What part of this sadhana was my own projection and what part was Bhagavan's real presence, I shall never be able to know. Certain it is, that every sadhaka projects a man upon a sage; a man who walks and talks and eats and wills things, failing to understand that from his own 'point of view' the Master is nothing of the kind. The authentic Master never gives the sadhaka anything to get a grip on. He is like thin air - wherever you try to catch him or to find something tangible, he disappears. One cannot get hold of him, any more than one can put sunlight into a box. Yet the sunlight is there, most clearly.

Still, it took several years before finally, in the beginning of 1950, I arrived. As if it happened last night, I can remember the train ride from Madras on the meter gauge; the first view of the Arunchula, with the full moon hovering above it - a very good omen, I thought; the fight amongst the porters, who had got hold of my luggage before I knew what had happened; the ride in the jutka and the driver shouting 'Hey-hey', the accent always on the second syllable. It all just happened, I was no longer implicated. It was as if I had become completely transparent. I knew from friends around the ashram that Bhagavan was terribly ill, but I knew also that I had come in time to see him, and that he had kept his promise to help me get there. Hereafter nothing in the world could go wrong.

It was Roda MacIver, who is still living at the ashram, who took me to him, a few hours later. And when I saw him, from far, sitting on a chair on the little passage between his room and the main hall, I started to tremble all over - not because of nerves or uneasiness, but because of the shock of his confrontation. Here I was - but what on earth could this mean. I, this transparent thing - and there, there, there, on that chair, light Itself, radiant as I had never seen anything or anyone.

Roda introduced me to him, and Bhagavan looked at me. He hardly talked, but his face, his presence said; 'So, finally you're here!'

I was invited to sit down, amongst a group of men, perhaps ten, perhaps twenty, my back against the wall opposite him. I looked, and looked, and looked. Long ago I had lost faith, all the belief of my childhood years; no god riding the clouds anymore, no soul. And now, suddenly, here Light Itself, blazing light, penetrating light, going right through me, like X-rays.

Bhagavan seemed at the same time completely unconcerned, looking around, smiling at the squirrels that ran up and down the trees; exchanging a few words with his attendants; dozing off, now and then for half a minute; then, immediately and fully awake, looking, not at you but into you, casually like one looks into the street, without effort, but seeing in one glance right to the other end and taking note of all that happens in one glance; and then again rubbing his head with his long fingers.

In those days he came out twice a day: two hours in the morning, and two hours in the evening, so that we might have his darshan.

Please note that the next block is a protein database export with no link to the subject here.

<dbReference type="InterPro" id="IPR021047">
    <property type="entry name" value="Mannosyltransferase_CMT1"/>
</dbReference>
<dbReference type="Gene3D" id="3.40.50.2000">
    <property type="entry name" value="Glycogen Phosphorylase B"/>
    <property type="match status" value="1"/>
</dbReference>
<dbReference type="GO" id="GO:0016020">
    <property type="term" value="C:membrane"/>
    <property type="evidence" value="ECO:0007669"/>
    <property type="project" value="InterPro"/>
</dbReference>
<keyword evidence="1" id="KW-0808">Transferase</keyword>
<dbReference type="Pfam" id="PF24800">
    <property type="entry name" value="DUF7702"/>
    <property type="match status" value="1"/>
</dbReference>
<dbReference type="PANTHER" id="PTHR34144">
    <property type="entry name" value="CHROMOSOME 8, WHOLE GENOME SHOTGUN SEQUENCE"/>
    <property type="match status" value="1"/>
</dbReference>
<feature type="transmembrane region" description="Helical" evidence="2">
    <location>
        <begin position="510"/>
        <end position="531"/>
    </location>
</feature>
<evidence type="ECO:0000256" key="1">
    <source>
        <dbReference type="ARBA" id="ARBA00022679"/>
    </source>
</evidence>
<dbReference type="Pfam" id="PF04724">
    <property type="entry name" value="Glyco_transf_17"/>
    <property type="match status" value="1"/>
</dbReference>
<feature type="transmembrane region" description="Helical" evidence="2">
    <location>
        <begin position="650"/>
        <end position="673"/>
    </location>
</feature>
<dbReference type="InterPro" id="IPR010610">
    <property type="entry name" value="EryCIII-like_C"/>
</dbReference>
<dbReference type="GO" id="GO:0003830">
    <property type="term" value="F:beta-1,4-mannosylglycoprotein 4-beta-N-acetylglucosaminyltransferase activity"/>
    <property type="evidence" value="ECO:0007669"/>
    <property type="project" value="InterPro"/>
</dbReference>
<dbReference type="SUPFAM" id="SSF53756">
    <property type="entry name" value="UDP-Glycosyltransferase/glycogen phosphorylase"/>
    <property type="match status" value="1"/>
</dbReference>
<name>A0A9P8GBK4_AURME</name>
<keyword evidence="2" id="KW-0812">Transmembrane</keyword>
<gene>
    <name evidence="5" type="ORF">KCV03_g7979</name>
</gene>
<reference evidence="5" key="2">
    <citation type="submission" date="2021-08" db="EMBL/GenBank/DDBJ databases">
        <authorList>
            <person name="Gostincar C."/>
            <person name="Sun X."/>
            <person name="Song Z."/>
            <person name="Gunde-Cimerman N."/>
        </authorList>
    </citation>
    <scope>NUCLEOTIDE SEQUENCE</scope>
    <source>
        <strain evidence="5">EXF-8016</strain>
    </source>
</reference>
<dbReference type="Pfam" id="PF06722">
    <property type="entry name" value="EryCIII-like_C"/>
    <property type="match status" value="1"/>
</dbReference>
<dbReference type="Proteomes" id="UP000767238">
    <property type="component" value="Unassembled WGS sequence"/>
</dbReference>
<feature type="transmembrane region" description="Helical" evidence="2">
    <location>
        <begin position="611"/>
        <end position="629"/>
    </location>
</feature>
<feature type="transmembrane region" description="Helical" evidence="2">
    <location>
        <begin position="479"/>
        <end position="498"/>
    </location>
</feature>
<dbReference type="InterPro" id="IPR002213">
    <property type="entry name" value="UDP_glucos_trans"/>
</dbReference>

To me, those first days were the fulfillment of everything I had ever hoped to find - as a matter of fact, it was much more than that. I knew that in the most lucid, radiant moments of my heart, it would have never been possible to imagine even a portion of this blazing Presence, that radiated right through everything and took me way beyond the phenomenal.

The second, or the third day, I had to laugh, about the absurdity that had been my life before. Who was I, to cultivate a garden full of problems? What on earth could have given me the impression that I was so important that I ought to have problems - questions, complicated situations to get out of.

And before I knew it, there I was in the middle of this Who-am-I sadhana. But now, in his presence, it was an entirely different matter. In this radiant light it was so evident that I was not a body, not an ego, that no analysis was needed. This light swept away all my darkness in one stroke.

Then after a week or two, an irritation came up in me, for I noticed that when I returned to the little house opposite the Ashram, which belonged to a Dutch friend, the lucid, blazing state which invariably swept everything away in Bhagavan's presence, left me, and when questions did come up, I was quite unable to solve them.

So after a few days, I became rebellious, and decided that I was going to have it out with Bhagavan.

When I walked in, during the afternoon darshan hour, I refused to melt away in his radiance, strong as ever. I simply refused his blessing, and I may say that it was most difficult to do so. It was, I discovered, as if you were slapping your own mother in the face. Yet, I decided to be stubborn, because it was not a heavenly hour I was in search of but lasting liberation from ignorance.

When I passed in front of him, and greeted him, Indian fashion, a quick smile ran across his face - and that was all. I was already at that moment perfectly certain that he was aware of the whole situation, but he paid no attention to it at all. He showered his radiance over all visitors (and every day there were more, as the news of his impending departure from us spread rapidly, and many, many people wanted to see him before he went away), rubbed his head, looked at the squirrels, dozed off for a moment, or looked quite indifferent at something or the other.

I found a place opposite him, under the covered hallway that in those days ran along the side of the hall, and sat not very far from where we now find his samadhi. The hallway has now been added to the big hall.

From there I started my bombardment. I fired thought at him, with all my might. 'Bhagavan, of what use is all your radiance to me, if I cannot solve my problems, the moment I have left you?' That was, more or less, the theme.